The International Ski Federation has released an official statement about the McLaren report, which found widespread evidence of doping among Russian cross-country skiers, among athletes in other sports.
“FIS has studied the WADA McLaren Investigation Report part 2, which was published on Friday 9th December 2016 relating to doping allegations in Russia and especially in connection with the Sochi 2014 Olympic Winter Games.
There are cross-country skiers included with alleged anti-doping rule violations, all of which relate to the tampering of samples during Sochi 2014. Cases that occurred during the period of the Olympic Winter Games come under the results and case management authority of the IOC, and FIS is liaising closely with the IOC in order to undertake a number of follow up actions within its own authority as soon as possible which includes the possibility of provisional suspensions. Due to the size of the accompanying Evidentiary Documentation Package, the details are still being reviewed.
FIS is in ongoing contact with the dedicated group at WADA which is working with the McLaren Investigation Team for further specific questions. Any such actions will be managed in accordance with the FIS Anti-Doping Rules in compliance with the World Anti-Doping Code. This also means that the names of the athletes will not be communicated until the outcome of an eventual case is decided.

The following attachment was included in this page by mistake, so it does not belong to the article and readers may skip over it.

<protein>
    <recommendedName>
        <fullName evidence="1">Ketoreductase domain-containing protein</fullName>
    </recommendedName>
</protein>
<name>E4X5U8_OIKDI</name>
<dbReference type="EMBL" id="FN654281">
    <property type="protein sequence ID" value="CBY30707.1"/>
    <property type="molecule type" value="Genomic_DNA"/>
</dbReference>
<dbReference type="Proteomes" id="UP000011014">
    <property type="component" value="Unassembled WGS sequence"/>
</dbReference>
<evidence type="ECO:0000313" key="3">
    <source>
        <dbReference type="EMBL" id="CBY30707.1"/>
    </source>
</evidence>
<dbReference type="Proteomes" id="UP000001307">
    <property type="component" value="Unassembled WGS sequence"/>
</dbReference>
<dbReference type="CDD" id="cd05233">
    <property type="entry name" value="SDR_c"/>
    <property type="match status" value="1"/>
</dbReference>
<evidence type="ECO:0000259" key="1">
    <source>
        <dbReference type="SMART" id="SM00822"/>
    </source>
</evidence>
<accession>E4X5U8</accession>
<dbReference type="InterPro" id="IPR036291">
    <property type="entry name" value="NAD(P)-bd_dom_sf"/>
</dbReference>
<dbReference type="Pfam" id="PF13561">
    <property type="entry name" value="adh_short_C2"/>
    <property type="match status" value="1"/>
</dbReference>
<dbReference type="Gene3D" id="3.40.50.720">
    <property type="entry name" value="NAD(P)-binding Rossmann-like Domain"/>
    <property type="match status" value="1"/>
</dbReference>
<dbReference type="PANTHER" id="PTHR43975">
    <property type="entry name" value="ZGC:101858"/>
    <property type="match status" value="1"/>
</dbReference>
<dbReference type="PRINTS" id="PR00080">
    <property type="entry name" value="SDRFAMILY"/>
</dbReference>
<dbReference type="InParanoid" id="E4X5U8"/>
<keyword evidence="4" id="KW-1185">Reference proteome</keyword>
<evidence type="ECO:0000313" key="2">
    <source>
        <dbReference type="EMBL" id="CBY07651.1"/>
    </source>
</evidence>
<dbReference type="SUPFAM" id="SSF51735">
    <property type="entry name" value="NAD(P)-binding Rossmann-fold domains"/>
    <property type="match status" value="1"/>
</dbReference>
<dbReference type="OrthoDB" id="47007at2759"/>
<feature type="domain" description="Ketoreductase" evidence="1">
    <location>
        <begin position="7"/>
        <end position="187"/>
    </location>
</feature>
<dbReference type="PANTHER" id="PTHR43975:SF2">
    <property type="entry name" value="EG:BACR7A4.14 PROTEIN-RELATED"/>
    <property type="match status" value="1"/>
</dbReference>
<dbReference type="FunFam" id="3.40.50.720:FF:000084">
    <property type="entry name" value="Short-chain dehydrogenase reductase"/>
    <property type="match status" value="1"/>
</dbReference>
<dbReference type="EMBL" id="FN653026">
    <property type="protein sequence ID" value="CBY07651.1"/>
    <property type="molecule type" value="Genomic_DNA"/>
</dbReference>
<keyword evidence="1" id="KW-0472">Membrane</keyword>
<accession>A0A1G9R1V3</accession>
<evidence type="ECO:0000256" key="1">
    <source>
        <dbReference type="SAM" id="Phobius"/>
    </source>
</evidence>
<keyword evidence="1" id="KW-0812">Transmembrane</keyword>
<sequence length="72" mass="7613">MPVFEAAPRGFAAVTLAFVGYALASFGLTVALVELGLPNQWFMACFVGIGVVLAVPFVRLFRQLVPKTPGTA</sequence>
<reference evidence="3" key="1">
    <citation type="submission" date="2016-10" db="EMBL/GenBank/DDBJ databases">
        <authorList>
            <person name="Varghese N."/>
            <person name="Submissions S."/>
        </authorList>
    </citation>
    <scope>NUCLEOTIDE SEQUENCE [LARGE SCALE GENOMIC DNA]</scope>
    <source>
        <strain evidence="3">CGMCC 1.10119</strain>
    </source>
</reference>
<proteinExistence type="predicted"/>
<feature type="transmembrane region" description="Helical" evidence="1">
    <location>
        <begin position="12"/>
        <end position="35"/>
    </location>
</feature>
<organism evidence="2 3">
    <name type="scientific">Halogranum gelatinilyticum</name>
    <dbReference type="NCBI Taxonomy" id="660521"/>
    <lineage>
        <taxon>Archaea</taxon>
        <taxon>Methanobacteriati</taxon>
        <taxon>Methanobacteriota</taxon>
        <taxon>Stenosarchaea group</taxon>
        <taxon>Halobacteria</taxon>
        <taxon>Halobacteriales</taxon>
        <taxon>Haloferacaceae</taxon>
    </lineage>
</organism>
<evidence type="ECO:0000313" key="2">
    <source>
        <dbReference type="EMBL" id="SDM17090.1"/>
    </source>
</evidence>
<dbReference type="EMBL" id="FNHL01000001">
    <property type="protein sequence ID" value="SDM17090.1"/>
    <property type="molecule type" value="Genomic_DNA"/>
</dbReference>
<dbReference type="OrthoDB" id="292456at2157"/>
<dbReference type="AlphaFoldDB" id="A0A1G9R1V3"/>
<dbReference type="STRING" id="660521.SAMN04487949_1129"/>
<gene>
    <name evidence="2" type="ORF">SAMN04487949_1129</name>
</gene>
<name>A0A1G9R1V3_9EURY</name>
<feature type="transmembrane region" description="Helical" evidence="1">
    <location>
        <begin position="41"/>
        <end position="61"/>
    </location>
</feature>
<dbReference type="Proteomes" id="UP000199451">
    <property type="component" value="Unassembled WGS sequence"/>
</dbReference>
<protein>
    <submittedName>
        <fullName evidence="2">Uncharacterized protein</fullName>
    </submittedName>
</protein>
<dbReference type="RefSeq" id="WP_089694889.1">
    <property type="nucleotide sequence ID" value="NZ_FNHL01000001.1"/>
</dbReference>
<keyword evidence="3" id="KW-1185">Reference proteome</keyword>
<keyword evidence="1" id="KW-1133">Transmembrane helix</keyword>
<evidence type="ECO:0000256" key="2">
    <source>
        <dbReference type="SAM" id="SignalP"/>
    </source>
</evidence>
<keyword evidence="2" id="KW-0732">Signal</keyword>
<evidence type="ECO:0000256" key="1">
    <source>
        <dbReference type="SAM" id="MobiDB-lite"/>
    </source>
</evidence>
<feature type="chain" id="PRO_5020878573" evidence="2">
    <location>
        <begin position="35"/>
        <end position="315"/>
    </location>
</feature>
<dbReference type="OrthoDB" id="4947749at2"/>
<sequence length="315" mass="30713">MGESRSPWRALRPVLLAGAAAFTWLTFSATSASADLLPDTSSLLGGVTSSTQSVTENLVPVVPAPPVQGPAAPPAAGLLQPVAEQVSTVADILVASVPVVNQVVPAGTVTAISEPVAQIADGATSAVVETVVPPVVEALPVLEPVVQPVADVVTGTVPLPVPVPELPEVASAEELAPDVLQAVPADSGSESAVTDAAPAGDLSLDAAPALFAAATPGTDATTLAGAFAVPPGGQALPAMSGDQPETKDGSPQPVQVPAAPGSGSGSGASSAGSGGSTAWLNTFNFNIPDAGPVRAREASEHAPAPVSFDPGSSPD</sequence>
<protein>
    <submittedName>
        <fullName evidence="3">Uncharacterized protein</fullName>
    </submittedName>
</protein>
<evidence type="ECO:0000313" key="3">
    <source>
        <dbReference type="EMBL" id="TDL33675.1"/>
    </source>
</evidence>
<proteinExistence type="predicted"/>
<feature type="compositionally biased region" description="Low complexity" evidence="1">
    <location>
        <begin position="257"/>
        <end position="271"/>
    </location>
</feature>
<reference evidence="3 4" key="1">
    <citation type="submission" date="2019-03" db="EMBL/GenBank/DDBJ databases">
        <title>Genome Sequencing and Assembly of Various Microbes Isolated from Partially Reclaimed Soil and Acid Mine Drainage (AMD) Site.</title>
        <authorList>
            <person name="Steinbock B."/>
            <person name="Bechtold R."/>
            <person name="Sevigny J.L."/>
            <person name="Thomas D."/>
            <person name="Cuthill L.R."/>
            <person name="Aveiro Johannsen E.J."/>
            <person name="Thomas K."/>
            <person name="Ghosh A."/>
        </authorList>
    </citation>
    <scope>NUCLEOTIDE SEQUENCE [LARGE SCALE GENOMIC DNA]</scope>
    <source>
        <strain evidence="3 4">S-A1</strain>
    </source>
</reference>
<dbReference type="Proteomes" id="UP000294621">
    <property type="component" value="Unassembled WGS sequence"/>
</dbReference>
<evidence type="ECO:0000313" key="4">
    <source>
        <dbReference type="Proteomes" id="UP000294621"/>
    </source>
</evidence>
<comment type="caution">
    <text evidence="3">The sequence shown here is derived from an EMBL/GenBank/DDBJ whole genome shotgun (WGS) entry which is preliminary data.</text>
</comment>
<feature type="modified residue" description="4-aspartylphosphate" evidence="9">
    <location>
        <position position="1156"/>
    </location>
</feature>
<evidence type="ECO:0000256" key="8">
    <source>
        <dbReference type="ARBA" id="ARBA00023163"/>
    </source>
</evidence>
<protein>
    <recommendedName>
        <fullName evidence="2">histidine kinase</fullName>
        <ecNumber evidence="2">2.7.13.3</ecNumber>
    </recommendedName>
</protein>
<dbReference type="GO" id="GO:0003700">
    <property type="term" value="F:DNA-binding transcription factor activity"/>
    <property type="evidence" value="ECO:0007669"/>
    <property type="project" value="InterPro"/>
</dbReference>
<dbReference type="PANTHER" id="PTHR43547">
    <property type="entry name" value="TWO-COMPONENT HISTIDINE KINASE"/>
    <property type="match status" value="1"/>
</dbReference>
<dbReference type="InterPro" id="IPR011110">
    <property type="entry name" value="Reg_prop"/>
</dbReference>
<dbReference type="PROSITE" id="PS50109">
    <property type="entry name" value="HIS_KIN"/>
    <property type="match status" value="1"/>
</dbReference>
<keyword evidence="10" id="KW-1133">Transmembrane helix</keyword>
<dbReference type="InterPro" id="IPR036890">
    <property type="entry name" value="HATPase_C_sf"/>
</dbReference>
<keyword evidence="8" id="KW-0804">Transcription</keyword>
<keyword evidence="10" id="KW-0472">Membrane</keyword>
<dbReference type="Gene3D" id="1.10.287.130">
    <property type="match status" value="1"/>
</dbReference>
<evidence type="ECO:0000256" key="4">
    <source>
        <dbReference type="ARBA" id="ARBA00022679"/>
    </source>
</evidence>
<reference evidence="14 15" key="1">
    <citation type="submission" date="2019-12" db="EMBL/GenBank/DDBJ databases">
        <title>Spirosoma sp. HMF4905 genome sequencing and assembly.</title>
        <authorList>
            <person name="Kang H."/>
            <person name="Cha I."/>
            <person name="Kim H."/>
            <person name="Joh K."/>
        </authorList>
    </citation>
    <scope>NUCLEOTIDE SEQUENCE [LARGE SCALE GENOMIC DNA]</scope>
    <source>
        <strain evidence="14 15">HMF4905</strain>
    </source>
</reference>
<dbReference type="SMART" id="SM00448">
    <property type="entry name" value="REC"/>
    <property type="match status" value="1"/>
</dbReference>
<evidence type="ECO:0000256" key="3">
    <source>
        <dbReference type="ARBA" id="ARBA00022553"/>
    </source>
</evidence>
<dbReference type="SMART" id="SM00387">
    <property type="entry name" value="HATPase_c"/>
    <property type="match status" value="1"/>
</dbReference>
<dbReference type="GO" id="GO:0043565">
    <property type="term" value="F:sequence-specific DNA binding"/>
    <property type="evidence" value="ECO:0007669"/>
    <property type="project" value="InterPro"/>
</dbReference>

FIS shares the frustrations of its stakeholders in our sport, specifically those of the athletes competing in the same sport, and the desire for clear and decisive action. FIS is equally shocked and disappointed by the findings in the McLaren Report as it is an attack on the integrity of fair and clean sport and FIS will continue to do everything in its power to ensure a fair and equal playing field for all of its competitors, especially considering the fact that the ski season 2016/2017 is in full swing and important competitions are approaching.”
Meanwhile, Russia seems ready to give up on hosting World Cup Finals for cross-country skiing in Tyumen in March, as they were slated to do.
Elena Valbe, the head of the Russian Ski Federation, told R-Sport news that the most important thing was that Russian athletes should be allowed to compete in the upcoming 2018 Olympic Games. She seemed to hope not fighting a decision to move the World Cup away from Russia in response to the scandal would earn the country goodwill and prove that they were eager to change.
“Yes, of course it’s a shame,” she said, according to a translation. “We do not have a nations group quota because we have no other Russian stage of the World Cup. It’s very disappointing for the region, which is developing successfully, and for the governor himself, Vladimir Yakushev, who is making a lot of effort for this.”
She added that all of the Russian sports federation should act together regarding the hosting of international events, and she wasn’t certain how other federations were thinking about the situation.
“My deep conviction is that now we need to think about how all our teams will get to the Olympic Games,” she said. “A World Cup– it is a side issue. I don’t know, maybe I’m wrong, but for me the Olympic Games– it is more important.”